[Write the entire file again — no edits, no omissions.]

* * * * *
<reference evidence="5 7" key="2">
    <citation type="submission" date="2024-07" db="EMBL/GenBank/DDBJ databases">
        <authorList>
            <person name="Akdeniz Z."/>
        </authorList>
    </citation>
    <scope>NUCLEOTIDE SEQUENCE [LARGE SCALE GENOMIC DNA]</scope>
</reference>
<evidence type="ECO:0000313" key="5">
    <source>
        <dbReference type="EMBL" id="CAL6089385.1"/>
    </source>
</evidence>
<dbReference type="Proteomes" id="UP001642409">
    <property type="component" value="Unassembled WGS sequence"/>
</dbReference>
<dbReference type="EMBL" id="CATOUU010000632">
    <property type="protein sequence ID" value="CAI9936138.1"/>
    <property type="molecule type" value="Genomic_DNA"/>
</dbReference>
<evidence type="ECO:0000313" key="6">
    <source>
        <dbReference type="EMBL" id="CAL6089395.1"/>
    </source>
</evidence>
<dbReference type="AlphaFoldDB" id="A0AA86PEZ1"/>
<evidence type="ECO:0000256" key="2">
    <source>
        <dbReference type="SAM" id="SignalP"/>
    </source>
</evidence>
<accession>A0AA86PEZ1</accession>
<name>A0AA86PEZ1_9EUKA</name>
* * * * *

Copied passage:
<reference evidence="5 7" key="2">
    <citation type="submission" date="2024-07" db="EMBL/GenBank/DDBJ databases">
        <authorList>
            <person name="Akdeniz Z."/>
        </authorList>
    </citation>
    <scope>NUCLEOTIDE SEQUENCE [LARGE SCALE GENOMIC DNA]</scope>
</reference>
<evidence type="ECO:0000313" key="5">
    <source>
        <dbReference type="EMBL" id="CAL6089385.1"/>
    </source>
</evidence>
<dbReference type="Proteomes" id="UP001642409">
    <property type="component" value="Unassembled WGS sequence"/>
</dbReference>
<dbReference type="EMBL" id="CATOUU010000632">
    <property type="protein sequence ID" value="CAI9936138.1"/>
    <property type="molecule type" value="Genomic_DNA"/>
</dbReference>
<evidence type="ECO:0000313" key="6">
    <source>
        <dbReference type="EMBL" id="CAL6089395.1"/>
    </source>
</evidence>
<dbReference type="AlphaFoldDB" id="A0AA86PEZ1"/>
<evidence type="ECO:0000256" key="2">
    <source>
        <dbReference type="SAM" id="SignalP"/>
    </source>
</evidence>
<accession>A0AA86PEZ1</accession>
<name>A0AA86PEZ1_9EUKA</name>